Developer-builders Jessica Pitts and John Miller of Flywheel Development had a goal and a problem with their Perry Street Townhouses project. Their goal was to build affordable net-zero townhomes in suburban Washington, D.C. Their problem was stormwater management: Rules in Prince George's County, Maryland, required them to detain the runoff from heavy rainstorms on-site, rather than divert it into municipal storm drains. The poorly draining site soils and the tight site precluded traditional ground-based stormwater best management practices, so they looked to a vegetated rain-detaining roof for a solution. But Pitts and Miller also had other plans for the roof: They needed solar power to meet their ambitious energy goals.

In the end, Pitts and Miller reached both of their objectives with an innovative combination: a vegetated roof whose growing medium captures significant amounts of rainfall, with solar arrays mixed in with the plants and supported by modular frameworks that are anchored and ballasted by the green-roof growing medium. Manufactured by German firm Optigrün, the PV array support system is imported from Germany, and the pair say this was the first time it had been deployed commercially in the United States. But Miller says the idea is a "no-brainer" financially: "Because the solar racking is ballasted by the green roof media and the plants that keep it from blowing away, that percentage of the green roof that is ballasting the panels is also eligible for the federal tax credit for PV." The roof is also effective as a stormwater management system.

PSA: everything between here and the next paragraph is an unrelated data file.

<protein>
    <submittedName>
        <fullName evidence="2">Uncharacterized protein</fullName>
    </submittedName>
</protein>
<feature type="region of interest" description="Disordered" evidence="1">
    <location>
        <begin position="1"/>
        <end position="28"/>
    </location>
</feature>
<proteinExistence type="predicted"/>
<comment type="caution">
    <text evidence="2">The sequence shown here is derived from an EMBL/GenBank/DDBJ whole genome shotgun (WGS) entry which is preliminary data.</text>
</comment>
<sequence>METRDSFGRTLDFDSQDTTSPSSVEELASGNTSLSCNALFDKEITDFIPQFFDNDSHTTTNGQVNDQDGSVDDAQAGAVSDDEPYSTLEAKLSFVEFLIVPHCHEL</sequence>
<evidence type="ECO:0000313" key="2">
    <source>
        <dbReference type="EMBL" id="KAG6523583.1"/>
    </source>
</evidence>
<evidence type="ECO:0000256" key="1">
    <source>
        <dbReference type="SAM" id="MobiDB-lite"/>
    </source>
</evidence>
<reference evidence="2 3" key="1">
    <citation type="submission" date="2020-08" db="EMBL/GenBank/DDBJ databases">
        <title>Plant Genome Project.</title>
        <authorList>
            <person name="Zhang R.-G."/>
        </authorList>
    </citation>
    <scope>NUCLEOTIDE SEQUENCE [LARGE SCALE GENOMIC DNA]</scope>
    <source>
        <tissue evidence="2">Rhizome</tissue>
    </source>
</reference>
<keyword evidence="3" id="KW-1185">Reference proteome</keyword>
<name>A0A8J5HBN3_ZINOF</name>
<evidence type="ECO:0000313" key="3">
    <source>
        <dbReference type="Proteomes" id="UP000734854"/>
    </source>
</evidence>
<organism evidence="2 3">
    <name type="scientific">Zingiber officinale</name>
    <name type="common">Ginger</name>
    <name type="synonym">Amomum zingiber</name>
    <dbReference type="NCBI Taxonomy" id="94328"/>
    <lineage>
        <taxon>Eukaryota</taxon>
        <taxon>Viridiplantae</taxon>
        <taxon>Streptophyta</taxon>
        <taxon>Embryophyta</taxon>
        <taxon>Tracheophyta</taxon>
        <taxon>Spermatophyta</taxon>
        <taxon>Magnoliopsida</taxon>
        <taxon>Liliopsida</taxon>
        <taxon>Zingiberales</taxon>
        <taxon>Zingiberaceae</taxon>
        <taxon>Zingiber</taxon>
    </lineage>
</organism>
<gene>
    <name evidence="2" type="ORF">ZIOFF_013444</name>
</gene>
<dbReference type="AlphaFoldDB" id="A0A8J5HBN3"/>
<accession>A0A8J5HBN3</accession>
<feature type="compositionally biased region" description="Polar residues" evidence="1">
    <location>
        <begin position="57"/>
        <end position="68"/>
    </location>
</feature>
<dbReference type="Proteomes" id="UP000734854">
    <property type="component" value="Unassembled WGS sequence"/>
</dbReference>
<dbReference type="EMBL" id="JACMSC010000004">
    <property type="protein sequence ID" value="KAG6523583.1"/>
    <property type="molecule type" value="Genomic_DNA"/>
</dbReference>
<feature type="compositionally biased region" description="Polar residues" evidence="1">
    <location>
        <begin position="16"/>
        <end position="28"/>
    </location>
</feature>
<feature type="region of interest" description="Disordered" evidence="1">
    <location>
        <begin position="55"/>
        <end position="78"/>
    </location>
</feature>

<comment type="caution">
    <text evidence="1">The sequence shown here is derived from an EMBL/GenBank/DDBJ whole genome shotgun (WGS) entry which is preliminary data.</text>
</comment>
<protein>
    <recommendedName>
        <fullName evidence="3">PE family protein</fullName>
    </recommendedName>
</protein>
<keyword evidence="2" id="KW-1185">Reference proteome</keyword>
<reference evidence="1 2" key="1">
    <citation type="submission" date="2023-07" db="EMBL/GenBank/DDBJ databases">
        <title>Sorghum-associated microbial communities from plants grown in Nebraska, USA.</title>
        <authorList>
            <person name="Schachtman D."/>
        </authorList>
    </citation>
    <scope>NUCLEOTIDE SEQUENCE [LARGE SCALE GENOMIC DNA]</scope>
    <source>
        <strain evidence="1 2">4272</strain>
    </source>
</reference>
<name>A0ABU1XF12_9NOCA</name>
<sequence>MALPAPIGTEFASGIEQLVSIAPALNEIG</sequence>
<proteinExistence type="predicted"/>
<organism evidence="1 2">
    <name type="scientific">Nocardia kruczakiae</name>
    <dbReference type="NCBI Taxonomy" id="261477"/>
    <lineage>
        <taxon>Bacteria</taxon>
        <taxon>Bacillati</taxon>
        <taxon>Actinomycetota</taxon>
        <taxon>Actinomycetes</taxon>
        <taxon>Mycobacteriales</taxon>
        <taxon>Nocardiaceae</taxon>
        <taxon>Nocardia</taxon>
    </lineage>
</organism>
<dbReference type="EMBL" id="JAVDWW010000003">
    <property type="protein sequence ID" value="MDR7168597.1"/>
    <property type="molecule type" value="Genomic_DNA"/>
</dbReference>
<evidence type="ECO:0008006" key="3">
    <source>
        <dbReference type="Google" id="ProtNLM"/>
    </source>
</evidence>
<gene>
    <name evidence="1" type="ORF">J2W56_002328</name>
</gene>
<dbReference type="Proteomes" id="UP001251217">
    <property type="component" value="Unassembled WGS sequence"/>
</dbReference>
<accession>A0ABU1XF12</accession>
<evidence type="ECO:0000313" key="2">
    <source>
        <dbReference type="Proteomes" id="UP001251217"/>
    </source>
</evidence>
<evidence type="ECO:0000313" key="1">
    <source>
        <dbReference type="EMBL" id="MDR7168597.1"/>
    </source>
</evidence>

"The solar green roof is designed to detain between 1.8 and 2.4 inches of rainfall," Pitts says. "There is little to no runoff from a small storm of about 1.2 inches or less, and runoff increases as the rainfall increases."

The process started during the design phase. Says Pitts, "This can go on any sort of deck. Our structures are wood framed. But you have to account for the load that you’re going to be carrying with the engineering, so it’s important if you do this, to have a mind to do it at the beginning."

"Wind uplift is a critical calculation on the solar," Pitts continues, "and the depth of the green roof media is determined by wind uplift calculations. We actually had a 3-foot parapet wall on three sides of the roof, and the PV system is down below that level and is protected from wind uplift on three sides, which reduced the depth of the green roof media that we needed to install."